Cognitive Column - April 2016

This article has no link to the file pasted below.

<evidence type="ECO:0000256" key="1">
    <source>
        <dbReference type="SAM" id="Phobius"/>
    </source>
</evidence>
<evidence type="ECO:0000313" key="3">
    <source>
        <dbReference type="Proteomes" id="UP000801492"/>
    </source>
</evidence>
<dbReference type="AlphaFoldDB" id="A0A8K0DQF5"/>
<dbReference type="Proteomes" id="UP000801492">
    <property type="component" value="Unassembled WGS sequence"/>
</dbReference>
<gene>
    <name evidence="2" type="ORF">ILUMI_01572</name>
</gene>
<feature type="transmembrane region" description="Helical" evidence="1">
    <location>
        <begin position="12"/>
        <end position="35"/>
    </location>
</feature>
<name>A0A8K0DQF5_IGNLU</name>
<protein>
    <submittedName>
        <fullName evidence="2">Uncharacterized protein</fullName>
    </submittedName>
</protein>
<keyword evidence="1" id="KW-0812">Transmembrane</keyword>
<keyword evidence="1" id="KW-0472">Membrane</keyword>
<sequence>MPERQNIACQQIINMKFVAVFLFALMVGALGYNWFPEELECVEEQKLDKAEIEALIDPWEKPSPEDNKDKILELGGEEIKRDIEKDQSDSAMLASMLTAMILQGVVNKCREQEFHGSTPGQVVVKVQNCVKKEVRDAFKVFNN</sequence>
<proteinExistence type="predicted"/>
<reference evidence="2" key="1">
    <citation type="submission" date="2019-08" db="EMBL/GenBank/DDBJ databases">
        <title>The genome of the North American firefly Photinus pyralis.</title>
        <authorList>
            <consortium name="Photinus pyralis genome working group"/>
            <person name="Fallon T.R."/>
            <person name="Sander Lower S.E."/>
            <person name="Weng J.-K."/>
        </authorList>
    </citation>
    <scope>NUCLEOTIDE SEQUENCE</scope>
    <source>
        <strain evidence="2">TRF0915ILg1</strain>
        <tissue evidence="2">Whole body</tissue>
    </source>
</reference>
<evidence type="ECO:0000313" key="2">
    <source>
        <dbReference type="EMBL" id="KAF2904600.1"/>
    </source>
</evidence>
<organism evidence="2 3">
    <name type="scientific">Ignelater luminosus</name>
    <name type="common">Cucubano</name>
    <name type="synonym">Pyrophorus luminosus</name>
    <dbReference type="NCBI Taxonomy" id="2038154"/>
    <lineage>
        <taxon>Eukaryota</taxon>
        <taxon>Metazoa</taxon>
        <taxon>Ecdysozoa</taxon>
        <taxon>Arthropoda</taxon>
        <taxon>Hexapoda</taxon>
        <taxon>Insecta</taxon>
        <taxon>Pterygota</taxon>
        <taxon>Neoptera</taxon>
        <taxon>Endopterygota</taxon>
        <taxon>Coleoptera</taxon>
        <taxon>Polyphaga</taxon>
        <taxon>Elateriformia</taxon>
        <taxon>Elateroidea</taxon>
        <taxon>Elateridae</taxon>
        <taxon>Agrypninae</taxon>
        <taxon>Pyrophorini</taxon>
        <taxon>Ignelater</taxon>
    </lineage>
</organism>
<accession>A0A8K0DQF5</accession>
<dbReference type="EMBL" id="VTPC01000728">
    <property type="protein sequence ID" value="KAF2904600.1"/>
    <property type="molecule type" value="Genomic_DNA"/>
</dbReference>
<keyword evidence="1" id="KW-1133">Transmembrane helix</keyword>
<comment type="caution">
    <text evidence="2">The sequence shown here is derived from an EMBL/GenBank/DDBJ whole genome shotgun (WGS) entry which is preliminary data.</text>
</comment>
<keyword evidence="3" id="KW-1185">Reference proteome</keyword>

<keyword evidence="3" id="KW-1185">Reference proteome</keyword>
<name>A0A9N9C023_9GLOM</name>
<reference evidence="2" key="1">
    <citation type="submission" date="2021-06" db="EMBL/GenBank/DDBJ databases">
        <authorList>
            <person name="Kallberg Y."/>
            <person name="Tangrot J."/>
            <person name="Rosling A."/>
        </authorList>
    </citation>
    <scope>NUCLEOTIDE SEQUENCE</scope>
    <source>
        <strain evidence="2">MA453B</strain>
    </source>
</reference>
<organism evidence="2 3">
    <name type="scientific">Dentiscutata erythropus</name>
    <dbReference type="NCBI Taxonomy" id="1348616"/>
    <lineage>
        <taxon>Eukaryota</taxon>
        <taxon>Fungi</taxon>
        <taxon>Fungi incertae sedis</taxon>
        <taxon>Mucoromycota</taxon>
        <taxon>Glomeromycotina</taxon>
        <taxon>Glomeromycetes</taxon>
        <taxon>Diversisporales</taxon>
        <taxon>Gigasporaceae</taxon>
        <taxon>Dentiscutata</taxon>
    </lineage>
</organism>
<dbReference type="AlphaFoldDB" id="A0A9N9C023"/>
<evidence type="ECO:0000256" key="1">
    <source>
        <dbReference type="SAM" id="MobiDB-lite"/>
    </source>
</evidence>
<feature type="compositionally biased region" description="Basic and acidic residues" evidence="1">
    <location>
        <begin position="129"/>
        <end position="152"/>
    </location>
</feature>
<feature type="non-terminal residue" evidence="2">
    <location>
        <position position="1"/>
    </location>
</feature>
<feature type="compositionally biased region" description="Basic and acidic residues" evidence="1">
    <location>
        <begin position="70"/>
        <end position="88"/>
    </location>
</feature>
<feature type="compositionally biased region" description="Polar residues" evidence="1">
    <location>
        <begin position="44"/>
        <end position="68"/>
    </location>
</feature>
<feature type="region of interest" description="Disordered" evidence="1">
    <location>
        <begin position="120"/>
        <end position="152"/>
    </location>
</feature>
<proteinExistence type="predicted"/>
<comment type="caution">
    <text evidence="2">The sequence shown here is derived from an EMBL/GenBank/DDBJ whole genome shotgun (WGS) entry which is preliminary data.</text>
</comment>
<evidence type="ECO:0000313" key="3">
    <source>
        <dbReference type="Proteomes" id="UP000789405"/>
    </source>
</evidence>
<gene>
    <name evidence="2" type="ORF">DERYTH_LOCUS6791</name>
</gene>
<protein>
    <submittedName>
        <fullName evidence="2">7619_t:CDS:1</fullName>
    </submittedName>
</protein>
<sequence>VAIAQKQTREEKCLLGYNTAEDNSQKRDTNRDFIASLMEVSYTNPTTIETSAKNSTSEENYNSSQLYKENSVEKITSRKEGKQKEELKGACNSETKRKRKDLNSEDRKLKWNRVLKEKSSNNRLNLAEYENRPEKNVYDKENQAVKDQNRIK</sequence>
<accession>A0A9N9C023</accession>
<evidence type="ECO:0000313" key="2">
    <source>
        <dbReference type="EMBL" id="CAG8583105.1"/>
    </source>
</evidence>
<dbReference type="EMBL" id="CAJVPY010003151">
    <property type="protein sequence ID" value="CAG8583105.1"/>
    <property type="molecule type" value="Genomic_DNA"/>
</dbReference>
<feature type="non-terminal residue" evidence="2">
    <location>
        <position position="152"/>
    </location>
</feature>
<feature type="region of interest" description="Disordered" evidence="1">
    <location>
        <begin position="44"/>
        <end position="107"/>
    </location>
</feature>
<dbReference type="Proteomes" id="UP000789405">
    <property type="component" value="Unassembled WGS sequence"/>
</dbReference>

I must of course begin with mention of Lilli, the redoubtable woman who, in a country and language that were not her own, was able to steer the fledgling OUPS into the astonishingly successful Society it is today. No mean feat! Sadly I never got to know her well, merely having occasional meetings at OUPS events. In the 40th Anniversary edition of News & Views, back in 2014, I mentioned attending one such assembly in London. The meeting seems long ago now; I was doing my doctorate in Oxford and travelled to London together with Donald Broadbent, in his car. I believe he had been invited to speak, and had suggested me as an additional speaker. I met Lilli for the first time on that trip, and was immediately aware of her Danish accent of course. However, strikingly she showed none of the hesitancy or diffidence that one often sees in someone operating in a tongue and culture not her own; in all my encounters she seemed unshakably assured. Lilli wrote to me from time to time, inviting me to speak at meetings; there was no email in those days, so it was a real paper letter. As I recall, these were always hand written, and began Dear Peter Naish. Since we called each other by our first names when we met, I often wondered why the letters required the surname too. I dare say it was intended to convey an appropriate formality to a document requesting a diary commitment. One sensed that Lilli came from an era and background where protocol was always to be observed; it was said that she had moved in very high circles in Denmark. Her bearing did have a certain unmistakable aristocratic touch, and those letters were always supported by a great flourish of a signature, stretching unflinchingly across the page. (It was a long name!) That, I believe, was very much how Lilli spanned her many years; without fear or favour, but in unending support of what she held dear. We have good reason to be grateful that she devoted so many of those years to our service.